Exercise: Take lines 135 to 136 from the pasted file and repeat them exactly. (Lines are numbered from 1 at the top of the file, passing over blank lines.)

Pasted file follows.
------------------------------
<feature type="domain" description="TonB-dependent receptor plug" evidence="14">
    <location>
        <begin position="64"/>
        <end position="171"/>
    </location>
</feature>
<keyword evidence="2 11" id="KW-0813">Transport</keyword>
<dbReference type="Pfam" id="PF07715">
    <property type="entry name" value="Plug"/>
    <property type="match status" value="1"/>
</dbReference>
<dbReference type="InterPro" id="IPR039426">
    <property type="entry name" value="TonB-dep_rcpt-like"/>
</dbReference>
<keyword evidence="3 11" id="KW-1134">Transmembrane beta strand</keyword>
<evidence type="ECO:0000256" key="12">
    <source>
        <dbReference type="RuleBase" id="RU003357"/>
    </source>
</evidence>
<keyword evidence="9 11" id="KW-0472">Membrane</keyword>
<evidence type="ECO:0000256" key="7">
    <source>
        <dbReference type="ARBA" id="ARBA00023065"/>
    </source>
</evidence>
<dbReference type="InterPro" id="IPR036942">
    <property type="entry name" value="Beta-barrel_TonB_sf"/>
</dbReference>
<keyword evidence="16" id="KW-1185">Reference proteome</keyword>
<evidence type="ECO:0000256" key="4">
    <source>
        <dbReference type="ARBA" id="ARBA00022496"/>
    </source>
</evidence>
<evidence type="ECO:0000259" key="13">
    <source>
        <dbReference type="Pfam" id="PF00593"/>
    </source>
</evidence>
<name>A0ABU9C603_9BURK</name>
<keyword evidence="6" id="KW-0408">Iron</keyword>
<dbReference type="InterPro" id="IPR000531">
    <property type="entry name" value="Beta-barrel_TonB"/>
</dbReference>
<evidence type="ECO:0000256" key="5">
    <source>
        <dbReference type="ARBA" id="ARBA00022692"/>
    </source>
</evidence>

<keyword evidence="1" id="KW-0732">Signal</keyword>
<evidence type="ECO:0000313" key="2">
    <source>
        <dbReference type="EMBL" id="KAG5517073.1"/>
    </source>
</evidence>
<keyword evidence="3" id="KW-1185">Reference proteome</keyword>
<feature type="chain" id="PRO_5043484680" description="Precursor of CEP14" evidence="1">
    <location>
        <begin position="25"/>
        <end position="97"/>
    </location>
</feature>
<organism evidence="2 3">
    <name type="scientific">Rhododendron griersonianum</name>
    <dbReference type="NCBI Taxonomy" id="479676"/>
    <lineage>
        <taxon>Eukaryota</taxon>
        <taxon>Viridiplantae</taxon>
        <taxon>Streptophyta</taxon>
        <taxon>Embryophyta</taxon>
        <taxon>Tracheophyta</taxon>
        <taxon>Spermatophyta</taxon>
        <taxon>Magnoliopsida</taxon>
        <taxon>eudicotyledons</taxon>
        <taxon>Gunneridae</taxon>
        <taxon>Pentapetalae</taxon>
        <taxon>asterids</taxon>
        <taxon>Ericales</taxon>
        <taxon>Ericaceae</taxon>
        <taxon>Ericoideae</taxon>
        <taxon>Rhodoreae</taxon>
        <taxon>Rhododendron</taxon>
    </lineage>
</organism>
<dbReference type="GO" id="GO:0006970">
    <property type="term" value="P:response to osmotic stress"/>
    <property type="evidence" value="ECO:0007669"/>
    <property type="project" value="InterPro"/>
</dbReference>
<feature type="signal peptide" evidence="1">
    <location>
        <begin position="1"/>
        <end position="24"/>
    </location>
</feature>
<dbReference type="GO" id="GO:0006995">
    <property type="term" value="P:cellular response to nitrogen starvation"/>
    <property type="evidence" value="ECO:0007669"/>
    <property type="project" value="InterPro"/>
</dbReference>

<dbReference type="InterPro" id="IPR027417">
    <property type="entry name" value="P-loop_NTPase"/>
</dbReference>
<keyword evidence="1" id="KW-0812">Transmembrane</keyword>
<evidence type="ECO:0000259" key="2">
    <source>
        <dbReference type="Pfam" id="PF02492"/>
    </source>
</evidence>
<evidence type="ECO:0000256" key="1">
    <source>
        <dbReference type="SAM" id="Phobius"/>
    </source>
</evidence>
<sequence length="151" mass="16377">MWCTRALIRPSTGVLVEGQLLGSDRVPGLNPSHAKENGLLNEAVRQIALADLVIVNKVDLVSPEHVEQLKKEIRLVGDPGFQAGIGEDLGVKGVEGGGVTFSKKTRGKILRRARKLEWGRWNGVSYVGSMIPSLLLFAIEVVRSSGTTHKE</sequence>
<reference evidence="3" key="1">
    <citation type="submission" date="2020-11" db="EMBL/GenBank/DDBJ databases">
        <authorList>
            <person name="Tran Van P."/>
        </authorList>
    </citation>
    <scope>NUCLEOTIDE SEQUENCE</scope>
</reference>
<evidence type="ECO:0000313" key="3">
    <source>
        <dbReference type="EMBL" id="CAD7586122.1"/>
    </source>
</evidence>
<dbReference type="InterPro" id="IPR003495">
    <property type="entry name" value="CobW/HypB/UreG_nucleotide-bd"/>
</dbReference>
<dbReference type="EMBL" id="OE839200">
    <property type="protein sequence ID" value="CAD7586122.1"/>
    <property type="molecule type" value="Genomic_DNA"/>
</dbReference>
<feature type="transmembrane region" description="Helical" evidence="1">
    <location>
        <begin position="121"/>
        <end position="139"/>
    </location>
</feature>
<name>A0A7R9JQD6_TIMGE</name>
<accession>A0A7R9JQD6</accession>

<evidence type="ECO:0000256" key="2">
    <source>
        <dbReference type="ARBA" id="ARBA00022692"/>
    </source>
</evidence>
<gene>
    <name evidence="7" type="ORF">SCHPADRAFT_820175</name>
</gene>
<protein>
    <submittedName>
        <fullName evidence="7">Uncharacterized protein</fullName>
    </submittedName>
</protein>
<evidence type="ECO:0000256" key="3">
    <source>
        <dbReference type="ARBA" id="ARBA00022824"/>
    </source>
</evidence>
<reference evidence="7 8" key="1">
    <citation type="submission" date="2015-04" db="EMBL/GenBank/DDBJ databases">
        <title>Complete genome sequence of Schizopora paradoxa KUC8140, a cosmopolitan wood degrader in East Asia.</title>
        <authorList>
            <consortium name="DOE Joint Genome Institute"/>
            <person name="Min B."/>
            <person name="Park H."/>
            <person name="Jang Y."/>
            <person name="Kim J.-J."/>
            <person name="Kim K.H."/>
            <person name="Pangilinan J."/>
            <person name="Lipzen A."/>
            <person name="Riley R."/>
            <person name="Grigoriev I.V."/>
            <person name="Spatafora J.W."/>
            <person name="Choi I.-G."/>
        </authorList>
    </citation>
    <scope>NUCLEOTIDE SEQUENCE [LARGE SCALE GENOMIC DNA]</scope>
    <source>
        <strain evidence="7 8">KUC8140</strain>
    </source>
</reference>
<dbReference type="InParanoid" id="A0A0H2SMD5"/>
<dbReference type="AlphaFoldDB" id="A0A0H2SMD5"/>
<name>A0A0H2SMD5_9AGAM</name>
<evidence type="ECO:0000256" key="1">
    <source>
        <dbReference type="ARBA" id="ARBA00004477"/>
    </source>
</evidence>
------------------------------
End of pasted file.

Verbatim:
    <property type="molecule type" value="Genomic_DNA"/>
</dbReference>